Thursday, February 11, 2010

February 11, 2010
Last Sunday, Lew Jones, of Tara's Mineshaft fame, came out to work on the '49 Ford, which is parked in our garage. I kept him company and while he fiddled with the points and the carburetor, I started cleaning up multiple messes.

We had a herd of javalena get in through our new gate (if a javalena can get his head through at any point, his whole body will fit through, amazing but true), and, after they slipped through the tiny space between the brand new gate post and the adobe wall next to it, they head-butted their way into the garage sidedoor and started breaking open any and all containers to find food. This happened around midnite. I stumbled out of bed (Peaches was barking like crazy) into the yard in my underpants, armed with a hoe handle and my biggest verbal weapon ("Hey! Hey! HEY!!!"). Me and Peaches managed to get the last one out the front door after a ten minute battle. But, by then, they had done their damage.

Anyway, while Lew tweaked the points on the Ford I picked up the strewn boxes of my sordid past. Found several 8mm film canisters and other assorted garage-worthy items like my Ludwig drum kit, back issues of New Times and paste up boards, etc. In amongst this mess I found three boxes of Razz Revue treasures. Well, at least they are treasures to me. The Razz Revue was a humor magazine founded by Dan The Man Harshberger and me in 1972. It lasted four years and 16 issues and made zero money, but we had fun doing it, and in some weird way, it led to straight to here—True West.

Have you ever thought to yourself, "Gee, I wonder what Boze's first wife looked like in a wooden coffin, with Dan The Man holding her ankle?" Well, wonder no more:

This was a staged photo done out at Old Tucson Studios, circa 1974, for our very first Old West issue of the Razz Revue. I think we were parodying an old undertaker ad. Here's a better shot of Olive Mondello (at left), and Dan's girlfriend Darlene:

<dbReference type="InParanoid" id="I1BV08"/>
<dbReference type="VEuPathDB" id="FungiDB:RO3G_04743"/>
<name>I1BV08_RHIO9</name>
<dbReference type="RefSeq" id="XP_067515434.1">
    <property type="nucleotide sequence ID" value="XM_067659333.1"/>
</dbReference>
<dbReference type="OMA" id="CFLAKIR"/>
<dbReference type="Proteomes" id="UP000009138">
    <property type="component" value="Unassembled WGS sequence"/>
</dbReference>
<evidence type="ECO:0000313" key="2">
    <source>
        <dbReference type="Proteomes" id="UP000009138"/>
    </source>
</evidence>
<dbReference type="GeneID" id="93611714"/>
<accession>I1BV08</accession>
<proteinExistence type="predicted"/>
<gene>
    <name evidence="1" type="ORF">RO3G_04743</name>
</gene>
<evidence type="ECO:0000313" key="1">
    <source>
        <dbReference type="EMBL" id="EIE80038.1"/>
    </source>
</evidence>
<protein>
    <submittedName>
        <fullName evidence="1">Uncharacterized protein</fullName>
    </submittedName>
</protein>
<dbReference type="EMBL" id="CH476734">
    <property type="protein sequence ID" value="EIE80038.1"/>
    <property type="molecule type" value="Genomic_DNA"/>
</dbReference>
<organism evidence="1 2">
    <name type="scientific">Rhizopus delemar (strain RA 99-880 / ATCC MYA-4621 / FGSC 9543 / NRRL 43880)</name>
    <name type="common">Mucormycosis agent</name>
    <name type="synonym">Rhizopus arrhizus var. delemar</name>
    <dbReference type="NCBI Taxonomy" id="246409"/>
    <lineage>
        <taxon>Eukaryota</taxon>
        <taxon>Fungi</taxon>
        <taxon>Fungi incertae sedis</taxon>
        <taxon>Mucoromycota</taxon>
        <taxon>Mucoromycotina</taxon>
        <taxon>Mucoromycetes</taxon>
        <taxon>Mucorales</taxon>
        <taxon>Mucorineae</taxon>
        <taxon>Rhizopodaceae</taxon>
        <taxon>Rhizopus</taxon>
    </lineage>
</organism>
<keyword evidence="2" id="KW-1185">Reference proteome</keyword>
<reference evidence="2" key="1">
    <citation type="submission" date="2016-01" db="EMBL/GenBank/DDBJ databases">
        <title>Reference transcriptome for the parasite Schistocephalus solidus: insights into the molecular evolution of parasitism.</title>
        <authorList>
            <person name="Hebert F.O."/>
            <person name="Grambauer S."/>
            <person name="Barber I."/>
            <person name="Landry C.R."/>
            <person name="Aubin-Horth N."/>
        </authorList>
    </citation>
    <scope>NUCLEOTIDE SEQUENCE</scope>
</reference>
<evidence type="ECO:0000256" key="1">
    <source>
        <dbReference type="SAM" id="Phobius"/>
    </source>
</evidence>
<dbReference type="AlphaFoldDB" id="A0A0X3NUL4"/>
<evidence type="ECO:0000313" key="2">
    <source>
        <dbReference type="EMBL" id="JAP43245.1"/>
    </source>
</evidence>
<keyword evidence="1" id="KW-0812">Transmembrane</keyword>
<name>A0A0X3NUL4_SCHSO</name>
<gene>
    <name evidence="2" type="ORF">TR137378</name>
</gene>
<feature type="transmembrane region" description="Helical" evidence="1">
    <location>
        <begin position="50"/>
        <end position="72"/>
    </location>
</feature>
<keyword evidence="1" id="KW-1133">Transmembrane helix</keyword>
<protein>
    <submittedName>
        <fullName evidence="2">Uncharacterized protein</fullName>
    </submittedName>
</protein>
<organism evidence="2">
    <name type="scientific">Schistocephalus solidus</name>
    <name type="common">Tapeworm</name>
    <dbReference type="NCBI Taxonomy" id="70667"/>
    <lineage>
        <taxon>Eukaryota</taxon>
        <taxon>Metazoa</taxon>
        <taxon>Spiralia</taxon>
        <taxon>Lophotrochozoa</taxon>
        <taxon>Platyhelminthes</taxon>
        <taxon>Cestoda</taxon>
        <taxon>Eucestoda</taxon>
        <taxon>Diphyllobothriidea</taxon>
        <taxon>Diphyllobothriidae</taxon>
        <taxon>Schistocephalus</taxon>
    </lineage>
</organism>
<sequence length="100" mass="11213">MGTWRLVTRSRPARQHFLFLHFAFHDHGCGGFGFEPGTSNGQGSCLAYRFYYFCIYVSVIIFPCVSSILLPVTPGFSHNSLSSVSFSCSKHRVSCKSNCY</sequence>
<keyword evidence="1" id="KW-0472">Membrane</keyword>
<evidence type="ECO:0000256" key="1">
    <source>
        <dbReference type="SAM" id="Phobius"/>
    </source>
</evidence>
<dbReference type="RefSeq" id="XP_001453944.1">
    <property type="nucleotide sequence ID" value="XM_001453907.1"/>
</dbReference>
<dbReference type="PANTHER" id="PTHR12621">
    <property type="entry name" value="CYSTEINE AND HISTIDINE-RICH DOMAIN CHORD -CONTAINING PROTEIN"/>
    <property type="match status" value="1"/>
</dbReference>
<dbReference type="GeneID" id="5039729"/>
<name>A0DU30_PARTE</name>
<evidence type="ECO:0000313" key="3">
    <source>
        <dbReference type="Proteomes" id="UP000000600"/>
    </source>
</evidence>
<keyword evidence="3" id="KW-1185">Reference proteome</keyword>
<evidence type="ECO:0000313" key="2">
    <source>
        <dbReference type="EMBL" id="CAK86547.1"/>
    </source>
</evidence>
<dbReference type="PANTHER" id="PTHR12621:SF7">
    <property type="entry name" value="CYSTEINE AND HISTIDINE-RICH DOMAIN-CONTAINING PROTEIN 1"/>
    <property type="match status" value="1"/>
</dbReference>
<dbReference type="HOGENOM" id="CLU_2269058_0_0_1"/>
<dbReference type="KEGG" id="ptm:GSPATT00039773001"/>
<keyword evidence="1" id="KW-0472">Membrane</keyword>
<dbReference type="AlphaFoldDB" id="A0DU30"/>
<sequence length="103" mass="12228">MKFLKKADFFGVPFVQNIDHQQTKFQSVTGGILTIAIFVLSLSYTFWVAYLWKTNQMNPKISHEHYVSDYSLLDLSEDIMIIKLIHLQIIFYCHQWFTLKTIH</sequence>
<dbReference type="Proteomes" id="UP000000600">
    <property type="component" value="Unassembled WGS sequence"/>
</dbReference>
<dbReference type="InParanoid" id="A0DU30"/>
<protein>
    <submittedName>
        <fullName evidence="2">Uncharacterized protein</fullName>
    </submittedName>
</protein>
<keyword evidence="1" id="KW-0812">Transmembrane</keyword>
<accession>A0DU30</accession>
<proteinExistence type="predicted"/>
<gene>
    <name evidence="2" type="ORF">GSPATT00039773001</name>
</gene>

This was a shot for our "Turquoise Lust" issue of the Razz (1974) and the idea is that they are wearing these huge turquoise rocks for rings. This was shot at the Lodge On The Desert in Tucson and the people who worked there thought we were mighty weird. You should have seen the shots we did at San Xavier. Ha.

Meanwhile, in these Old West themed issues we loved to pose old timey photos with a bent angle and we encouraged our advertisers to do the same. Here's one of our best advertisers, The Oxbow Inn, a Country-Swing joint on North Stone. I believe the Floyd brothers owned it (that's one of them, standing at right, and that's his girlfriend, front and center). Notice how the long hair styles give away the era totally.

Well, that and the Budweiser glass electric Clydesdale sign, top left. I have to say, I have known some pretty cheap Bastards that were club owners, but the Floyd brothers were the exception to every club owner rule. They always paid for their ads on time (absolutely incredible) and even offered to pay for future ads! I'm not making this up, and if I didn't live it I wouldn't believe it either. Not sure what they are doing today but I hope they are very happy. Good kids and clients, and she was a beauty. I hope they are still married, have a gaggle of grand kids and laugh all the time.

Speaking of laughing all the time, we really had fun with a cover idea that answers the question: what would Billy the Kid be doing if he was alive today (in the 1970s)?

Yes, probably robbing Circle Ks. And here's Billy (me) robbing a real Circle K near Seventh Street and Bethany Home Road in Phoenix. Someone, I think it was Dan and Darlene, knew this very nice woman who worked there and she agreed to have us come in during a slow time and, ahem, "shoot" in the store. That's Tom Story, at left who was a local surveyor who I worked for when I first got to Phoenix in 1970. On the final cover, Dan painted in a hole in one of the Coors cans (or is that a six-pack of Bud?) from the six-pack he's holding and he had beer gushing out in a stream, onto the floor. The kicker is that, as soon as we started shooting, someone called the owner and he came in and read us the riot act, shoving me out the door, shouting all the way: "Do think this is some kind of a joke?!" And, "Why don't you grow up?!"

It was a good question. And, to be fair, he wasn't alone.

The next year, we shot our next Old West Razz cover out on the desert west of Tucson. We got real tricky, utilizing fishing wire to hold up one of the arrows. Too bad that hammy model is wearing modern Levi's. Dan The Man added fringe on the final cover to try and hide this authenticity fow-paw.

I still have that hat. It belonged to Bill Stockbridge, one of my Kingman Cowboy uncles.

"It's not a magazine, it's not a comic, it's a magazomic!"
—Dan The Man Harshberger, describing The Razz Revue

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